It surprises me that now, in 2017, air suspension still gets undue negativity. For something like the Starlet, and the roads and conditions it’s used it, it seems like the perfect solution – cruise to the beach, or a meet, without having to worry about destroying the chassis and bumpers on potholes, and then drop it all the way down when parked up.
Tucked under the fenders, and complementing the Starlet’s kyusha style are a set of Speed Star Co. Casablanca 8 wheels in 14×6-inch +10 variety.
Tommy has freshened up the Toyota’s exterior with a set of custom-fitted steel bumpers front and rear, a JDM grille and JDM taillights.
The paint and side stripes are all original, although Tommy has added a modified KE70 front lip and custom side skirts to close the gap between body and ground even further.
A TRD N2-style hatch spoiler and TOM’S livery add the finishing touches. In a world full of over-sized, over-designed and over-fendered automobiles, the little Starlet is refreshingly simple, and all the better for it.
With the exterior sticking relatively true to its retro roots it should come as no surprise that the interior follows suit, albeit with some modern-day enhancements. Tommy has replaced the front seats with a pair of Honda Civic items, sans headrests, while retaining the OEM rear bench.
Antiques to Modern then stepped in and upholstered the interior in a fitting tan and brown combo in keeping with the age of the car.
A Grant wood wheel, lucky cat shift knob, and custom centre console borrowed from a TE72 Corolla are also worthy of note. Not forgetting the essential Hawaii mascot – the hula girl. You get one of these for passing your driving test out there, right?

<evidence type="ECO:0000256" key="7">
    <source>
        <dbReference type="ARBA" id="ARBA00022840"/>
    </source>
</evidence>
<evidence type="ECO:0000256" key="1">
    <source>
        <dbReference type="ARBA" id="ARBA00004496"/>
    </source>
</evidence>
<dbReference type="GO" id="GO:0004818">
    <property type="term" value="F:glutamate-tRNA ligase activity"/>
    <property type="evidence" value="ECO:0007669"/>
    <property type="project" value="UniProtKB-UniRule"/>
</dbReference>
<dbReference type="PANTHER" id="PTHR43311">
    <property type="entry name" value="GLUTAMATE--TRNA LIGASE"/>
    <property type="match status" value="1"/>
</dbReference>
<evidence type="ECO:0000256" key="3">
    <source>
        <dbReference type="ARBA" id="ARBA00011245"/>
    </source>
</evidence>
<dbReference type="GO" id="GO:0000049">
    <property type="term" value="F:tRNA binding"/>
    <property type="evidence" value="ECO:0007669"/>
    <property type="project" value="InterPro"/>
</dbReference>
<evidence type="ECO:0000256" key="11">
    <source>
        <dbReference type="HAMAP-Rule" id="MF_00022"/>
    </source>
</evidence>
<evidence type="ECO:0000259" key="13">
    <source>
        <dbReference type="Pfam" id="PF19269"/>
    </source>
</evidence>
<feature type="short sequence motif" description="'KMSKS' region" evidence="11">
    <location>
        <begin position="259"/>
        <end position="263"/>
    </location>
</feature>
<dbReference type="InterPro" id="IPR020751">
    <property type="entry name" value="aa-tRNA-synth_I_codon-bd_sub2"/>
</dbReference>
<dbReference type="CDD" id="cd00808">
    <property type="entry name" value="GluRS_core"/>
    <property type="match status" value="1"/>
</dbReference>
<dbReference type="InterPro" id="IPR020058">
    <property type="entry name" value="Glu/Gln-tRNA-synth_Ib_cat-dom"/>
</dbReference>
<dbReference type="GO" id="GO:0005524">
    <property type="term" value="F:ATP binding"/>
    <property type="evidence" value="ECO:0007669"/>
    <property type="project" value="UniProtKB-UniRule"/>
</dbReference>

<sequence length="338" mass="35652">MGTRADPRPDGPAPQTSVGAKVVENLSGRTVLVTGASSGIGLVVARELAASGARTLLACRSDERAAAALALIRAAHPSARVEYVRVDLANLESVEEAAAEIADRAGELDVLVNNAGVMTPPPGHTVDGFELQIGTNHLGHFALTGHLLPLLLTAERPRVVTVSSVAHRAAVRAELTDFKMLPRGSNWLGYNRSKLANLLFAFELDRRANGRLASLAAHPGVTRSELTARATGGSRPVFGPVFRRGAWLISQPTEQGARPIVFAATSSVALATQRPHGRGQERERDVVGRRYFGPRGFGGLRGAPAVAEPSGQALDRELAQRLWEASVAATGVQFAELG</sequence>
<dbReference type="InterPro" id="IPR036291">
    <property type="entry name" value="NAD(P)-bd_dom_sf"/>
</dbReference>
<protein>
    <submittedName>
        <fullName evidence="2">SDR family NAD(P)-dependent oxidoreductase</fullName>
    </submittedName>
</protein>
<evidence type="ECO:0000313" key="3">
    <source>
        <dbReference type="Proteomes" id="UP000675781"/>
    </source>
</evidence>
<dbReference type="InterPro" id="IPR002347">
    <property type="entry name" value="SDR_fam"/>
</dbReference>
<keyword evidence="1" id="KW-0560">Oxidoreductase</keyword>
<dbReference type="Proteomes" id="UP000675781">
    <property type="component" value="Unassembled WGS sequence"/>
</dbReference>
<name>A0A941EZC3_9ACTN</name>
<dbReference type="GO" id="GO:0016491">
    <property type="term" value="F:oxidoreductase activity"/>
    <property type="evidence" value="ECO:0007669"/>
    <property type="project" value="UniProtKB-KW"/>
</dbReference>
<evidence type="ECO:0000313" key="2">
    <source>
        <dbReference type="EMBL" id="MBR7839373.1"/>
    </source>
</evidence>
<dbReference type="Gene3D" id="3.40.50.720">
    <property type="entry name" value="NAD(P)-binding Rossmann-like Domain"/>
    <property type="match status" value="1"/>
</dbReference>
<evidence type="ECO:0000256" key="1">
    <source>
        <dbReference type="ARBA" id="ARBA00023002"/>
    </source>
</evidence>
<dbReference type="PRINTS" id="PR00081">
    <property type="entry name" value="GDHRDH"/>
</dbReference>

Under the bonnet things have also been kept relatively straightforward and simple. The original 1.3-litre 4KC engine has been lightly breathed upon with mild head work, a So-Cal Speed Shop big horn stack, MSD coil, Magnecor competition leads, high-efficiency radiator and Martelius Racing headers. A custom 2-inch full exhaust, built by Rad Motorsports, carries the spent gases rearwards.
This isn’t the car to spin the Earth backwards in, and no doubt there will be at least one bright spark suggesting that the Starlet isn’t in fitting with the name Speedhunters. But in doing that you’d be missing the point of what this car is to its owner (as well as what we aim to do here at Speedhunters, but that’s another topic).
As alluded to earlier, car culture should be unifying. No matter where in the world you are, or whether you’re into out-and-out performance, stance, drifting, classics, drag, JDM or hot rods, being a part of car culture in any way, shape or form instantly gives you something in common with other enthusiasts.
Initially, Tommy built the Starlet for himself – to have a cool car that he could cruise around in and go to the odd meet in. But, as he tells me, it’s become something so much more, and more important, than that.
“Eventually I started going to meets and shows with a couple of my friends, which led me to attending the Japanese Classic Car Show in California in 2014. When we came home from that trip, and with a love and passion for cars, we wanted to see more older imports on the island, so we decided to host an old school import meet. This eventually gave birth to Old School Imports Hawaii, or OSIxHI.
“This is the car that got me back into cars, but it also helped build a community, which I think of as family, or ohana. Not to mention all the great people that I have met along the way that know the car and our community, here in the islands and across the oceans.”
Photos by Larry Chen